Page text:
Josh MacPhee I grew up in the punk rock scene, and began making zines and t-shirts in high school in the late eighties and early nineties. Through the do-it-yourself ethos of the punk scene, and also by becoming politicised with the US invasion of Iraq in the early nineties, I turned towards making more political art. I became involved in the anarchist movement, particularly the creation of ‘infoshops’, which consisted of bookstores, libraries, meeting spaces, Food Not Bombs, and lo-fi community organising. I made posters and graphics for the anarchist community, as well as broader left activism around diverse issues such as prisoner’s rights, healthcare, anti-war, and global justice. In recent years I’ve become increasingly interested in the history of what I was doing and have worked on a number of projects unearthing and analysing politicised art production.
Alec Icky Dunn I have a similar background but also, when I was a teenager, I worked putting up posters for rock clubs, so I started making my own (political) posters to put up on my rounds of the city. It has been a sporadic but continuous pursuit since then. Art and politics started to get a little more focused when I lived in New Orleans in the late nineties. I was involved in some of the solidarity work around the ‘Angola 3’ political prisoners in the Louisiana State Penitentiary, and I also saw the first few ‘Celebrate People’s History’ posters, which Josh was curating and printing. I made one and sent it to him unsolicited, which he then printed, which was pretty exciting at the time! A few years later we ended up living together in Chicago and have collaborated on many projects since then.
I think one of the main things we have in common is we both come to political art not only as producers but also as fans. We are both very interested in the history of cultural work as it relates to political struggles and we’re both excited about its potential (both historically and currently) to add to social movements and movement-building.
Josh Over here in the States when you see any political graphics or artwork used at all, a lot of it is the same set of images, which have been used over and over again. But there is an incredibly rich amount of artwork and aesthetics that have been used in left/anti-authoritarian/liberation struggles all over the world, and I think we are in some ways hoping to expand the base of what people here think is possible.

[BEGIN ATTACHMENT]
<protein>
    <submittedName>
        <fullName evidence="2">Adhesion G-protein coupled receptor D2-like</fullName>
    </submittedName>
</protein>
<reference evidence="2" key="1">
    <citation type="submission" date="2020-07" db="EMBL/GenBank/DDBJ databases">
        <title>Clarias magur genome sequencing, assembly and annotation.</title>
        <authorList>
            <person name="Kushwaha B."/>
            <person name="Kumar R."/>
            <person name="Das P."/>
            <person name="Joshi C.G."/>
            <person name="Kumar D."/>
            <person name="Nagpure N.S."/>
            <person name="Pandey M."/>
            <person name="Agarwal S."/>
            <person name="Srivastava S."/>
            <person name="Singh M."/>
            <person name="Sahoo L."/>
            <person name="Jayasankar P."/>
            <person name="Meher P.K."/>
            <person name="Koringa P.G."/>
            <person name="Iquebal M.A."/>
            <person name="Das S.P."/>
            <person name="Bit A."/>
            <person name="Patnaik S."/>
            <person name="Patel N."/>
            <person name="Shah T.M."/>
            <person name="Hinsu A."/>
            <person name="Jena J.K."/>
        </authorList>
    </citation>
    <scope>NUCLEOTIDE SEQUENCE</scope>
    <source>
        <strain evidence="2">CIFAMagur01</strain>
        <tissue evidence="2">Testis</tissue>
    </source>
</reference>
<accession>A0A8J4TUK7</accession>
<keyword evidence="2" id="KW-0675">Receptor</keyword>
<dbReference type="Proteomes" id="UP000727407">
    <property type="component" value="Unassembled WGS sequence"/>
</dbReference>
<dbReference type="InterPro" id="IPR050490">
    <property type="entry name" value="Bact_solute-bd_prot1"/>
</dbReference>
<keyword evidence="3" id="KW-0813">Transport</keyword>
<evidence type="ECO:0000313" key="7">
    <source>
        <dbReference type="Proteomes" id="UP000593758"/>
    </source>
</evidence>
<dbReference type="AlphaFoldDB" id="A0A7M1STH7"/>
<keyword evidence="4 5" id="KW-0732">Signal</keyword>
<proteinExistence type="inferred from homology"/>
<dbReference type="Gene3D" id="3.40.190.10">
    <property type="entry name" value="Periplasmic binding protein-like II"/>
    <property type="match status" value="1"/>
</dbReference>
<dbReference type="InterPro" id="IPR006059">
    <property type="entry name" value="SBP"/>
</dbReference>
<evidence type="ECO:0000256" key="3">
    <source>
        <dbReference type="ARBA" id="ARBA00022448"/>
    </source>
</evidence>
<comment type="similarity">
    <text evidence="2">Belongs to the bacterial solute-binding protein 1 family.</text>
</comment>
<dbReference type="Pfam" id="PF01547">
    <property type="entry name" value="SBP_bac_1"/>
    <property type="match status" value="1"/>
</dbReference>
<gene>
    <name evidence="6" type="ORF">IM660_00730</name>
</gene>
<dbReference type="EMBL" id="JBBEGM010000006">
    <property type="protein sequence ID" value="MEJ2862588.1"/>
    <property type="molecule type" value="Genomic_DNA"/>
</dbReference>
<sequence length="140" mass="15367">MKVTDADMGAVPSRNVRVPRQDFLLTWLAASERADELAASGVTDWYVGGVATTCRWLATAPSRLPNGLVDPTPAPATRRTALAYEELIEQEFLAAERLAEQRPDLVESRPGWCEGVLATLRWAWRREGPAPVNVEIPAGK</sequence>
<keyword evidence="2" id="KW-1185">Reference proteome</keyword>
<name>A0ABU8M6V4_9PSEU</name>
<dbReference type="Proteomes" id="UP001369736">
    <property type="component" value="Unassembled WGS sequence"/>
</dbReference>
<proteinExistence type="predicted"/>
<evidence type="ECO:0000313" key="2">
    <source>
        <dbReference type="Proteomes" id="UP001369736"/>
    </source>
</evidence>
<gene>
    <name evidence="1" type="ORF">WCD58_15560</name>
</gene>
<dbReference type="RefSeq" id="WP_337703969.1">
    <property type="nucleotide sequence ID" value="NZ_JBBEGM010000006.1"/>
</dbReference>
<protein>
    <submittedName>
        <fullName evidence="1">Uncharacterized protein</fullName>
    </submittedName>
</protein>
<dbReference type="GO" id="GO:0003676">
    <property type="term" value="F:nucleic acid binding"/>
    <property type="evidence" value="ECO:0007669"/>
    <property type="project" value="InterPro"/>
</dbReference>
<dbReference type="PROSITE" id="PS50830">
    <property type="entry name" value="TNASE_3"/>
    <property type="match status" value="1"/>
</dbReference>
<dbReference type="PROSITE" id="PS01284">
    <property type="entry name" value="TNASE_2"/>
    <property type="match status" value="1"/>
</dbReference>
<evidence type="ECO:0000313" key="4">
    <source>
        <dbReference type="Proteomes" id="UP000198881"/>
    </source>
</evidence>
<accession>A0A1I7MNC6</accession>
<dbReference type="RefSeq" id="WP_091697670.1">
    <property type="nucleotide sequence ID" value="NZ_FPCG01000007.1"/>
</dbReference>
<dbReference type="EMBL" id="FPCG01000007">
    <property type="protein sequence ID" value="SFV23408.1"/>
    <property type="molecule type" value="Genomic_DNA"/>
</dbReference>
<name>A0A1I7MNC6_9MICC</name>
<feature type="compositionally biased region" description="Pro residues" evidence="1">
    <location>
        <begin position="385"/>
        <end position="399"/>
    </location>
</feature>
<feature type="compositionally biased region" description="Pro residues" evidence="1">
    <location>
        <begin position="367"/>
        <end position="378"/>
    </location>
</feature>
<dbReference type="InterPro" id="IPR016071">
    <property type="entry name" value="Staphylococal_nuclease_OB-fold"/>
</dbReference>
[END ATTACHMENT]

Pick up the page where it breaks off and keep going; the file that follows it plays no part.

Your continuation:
It’s easy for a lot of political graphics to blend into our sensory landscape. For example, you see a poorly copied poster with a fist or a peace sign or an anarchy symbol and it’s an easy thing to ignore, because it’s boring! And often those uncreative, ineffective, posters are tied to uncreative and ineffective protests. Obviously, it’s not quite as simple as that, but I think we’re looking for ways that cultural work can help clarify political movements and work with them to feel more urgent or effective.
The US left has a fairly distinct tradition of graphics, but when we started discovering stuff from around the world, we saw many commonalities and a lot of cross-pollination. In 1968 you had the agitprop artists in Paris and the poster brigades of Mexico City both making really expressive, simple images to be put up on the street. We can see the influence of this work subsequently in the student movements in the late 1960s and early 1970s around the globe, later within the anarcho-punk scene in Europe, then also taken a step further with the silk-screening movement that worked in South African townships during the anti-apartheid struggle, and more recently during the financial meltdown and bottom up re-organisation in Argentina in the last decade.
This influence was not only aesthetic – strong, minimal, and often biting images – but also organisational. Artists were setting up ad hoc workshops so that people could make posters for things in a really immediate way. These are interesting models and examples of what can be done.